Portland Timbers, New York Red Bulls learning to faithfully grind out results

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Playing with style in MLS gets you, well, “style points.”  That’s great and all, and there is plenty of value attached, although more in terms of fan and media acclaim and similarly intangible elements that probably don’t matter to the bottom-line biz of Ws and Ls.

On the other hand, regardless of the lesser aesthetic, the useful ability to faithfully grind out results is golden stuff at this time of year. Two prominent clubs are learning how to do so right now – and that’s code for “Watch out!”

Portland took MLS by storm earlier this year, earning acclaim for a stylized approach under first-year manager Caleb Porter. Indeed, the Timbers became a fun club to watch, forming an identity around the highly practical balance of tidy possession and precision counter attacking.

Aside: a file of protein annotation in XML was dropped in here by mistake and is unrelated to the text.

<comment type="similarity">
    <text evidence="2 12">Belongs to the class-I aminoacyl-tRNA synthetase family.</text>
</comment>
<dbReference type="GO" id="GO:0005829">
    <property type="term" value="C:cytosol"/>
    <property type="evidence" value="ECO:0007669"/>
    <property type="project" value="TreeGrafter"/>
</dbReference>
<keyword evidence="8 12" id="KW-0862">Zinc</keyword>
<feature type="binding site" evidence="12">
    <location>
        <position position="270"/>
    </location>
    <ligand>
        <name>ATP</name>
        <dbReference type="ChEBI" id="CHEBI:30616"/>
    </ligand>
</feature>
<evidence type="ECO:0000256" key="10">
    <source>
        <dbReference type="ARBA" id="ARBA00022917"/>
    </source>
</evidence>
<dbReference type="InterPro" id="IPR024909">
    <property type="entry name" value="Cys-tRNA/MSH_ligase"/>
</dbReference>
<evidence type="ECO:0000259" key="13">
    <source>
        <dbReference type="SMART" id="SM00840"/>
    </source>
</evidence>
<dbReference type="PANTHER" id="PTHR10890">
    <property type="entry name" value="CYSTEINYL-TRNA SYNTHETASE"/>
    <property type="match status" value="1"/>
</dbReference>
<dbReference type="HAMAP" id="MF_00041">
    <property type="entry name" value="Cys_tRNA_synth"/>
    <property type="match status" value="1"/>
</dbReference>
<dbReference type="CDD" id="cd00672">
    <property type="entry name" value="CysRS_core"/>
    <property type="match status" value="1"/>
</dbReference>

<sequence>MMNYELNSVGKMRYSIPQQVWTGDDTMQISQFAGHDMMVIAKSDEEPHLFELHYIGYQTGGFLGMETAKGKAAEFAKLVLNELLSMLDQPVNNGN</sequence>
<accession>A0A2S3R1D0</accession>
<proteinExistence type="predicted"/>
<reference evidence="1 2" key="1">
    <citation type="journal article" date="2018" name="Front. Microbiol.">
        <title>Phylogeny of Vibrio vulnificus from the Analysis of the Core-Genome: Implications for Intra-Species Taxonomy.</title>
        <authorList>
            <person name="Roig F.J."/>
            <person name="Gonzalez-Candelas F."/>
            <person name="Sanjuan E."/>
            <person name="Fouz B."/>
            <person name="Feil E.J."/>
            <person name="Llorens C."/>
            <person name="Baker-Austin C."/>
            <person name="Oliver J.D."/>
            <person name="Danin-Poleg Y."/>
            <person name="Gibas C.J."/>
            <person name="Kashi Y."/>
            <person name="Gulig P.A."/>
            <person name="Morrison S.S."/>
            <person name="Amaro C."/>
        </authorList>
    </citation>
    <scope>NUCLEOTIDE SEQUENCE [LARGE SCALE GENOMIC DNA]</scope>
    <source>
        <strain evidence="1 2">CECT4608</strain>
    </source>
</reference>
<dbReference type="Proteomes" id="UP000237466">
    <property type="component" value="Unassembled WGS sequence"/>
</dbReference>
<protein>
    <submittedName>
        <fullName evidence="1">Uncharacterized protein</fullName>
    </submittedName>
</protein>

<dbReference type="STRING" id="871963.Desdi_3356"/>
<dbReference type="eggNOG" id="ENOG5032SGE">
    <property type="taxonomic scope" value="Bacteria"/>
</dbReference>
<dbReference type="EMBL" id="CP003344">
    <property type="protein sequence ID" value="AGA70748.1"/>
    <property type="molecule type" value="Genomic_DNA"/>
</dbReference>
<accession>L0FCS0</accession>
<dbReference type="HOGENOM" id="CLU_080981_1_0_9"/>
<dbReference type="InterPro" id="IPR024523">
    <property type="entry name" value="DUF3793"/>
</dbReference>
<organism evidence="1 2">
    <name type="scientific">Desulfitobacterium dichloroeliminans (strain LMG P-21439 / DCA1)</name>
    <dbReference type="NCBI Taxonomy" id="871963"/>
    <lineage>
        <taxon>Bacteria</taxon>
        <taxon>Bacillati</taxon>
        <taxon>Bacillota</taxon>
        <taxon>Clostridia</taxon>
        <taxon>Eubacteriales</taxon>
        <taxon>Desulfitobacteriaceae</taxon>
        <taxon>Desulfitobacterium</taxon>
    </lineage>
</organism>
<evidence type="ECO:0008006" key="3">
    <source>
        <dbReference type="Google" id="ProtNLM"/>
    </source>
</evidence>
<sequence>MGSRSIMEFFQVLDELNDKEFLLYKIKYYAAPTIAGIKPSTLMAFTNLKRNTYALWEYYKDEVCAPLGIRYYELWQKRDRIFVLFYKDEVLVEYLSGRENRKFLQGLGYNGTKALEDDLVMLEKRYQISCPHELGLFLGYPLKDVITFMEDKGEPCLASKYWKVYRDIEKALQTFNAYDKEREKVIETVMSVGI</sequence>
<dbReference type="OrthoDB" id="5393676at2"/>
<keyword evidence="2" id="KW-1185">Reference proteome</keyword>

But the next step for Porter’s reconstruction project around Jeld-Wen was going to be tougher, this ability to instill a healthy dose of “find a way to win.” So when Portland outlasted Colorado a week back, claiming a 1-0 win over a Rapids club that out-played and out-passed the Timbers, evidence was mounting that Porter’s team had seen the light.

Sunday’s performance against the Galaxy in the Oregon rain and wind should remove any lingering doubt that “grind” is not just a rumor around Jeld-Wen. Yet another 1-0 victory against a quality Western Conference side says more good things yet about the team’s quick learning curve.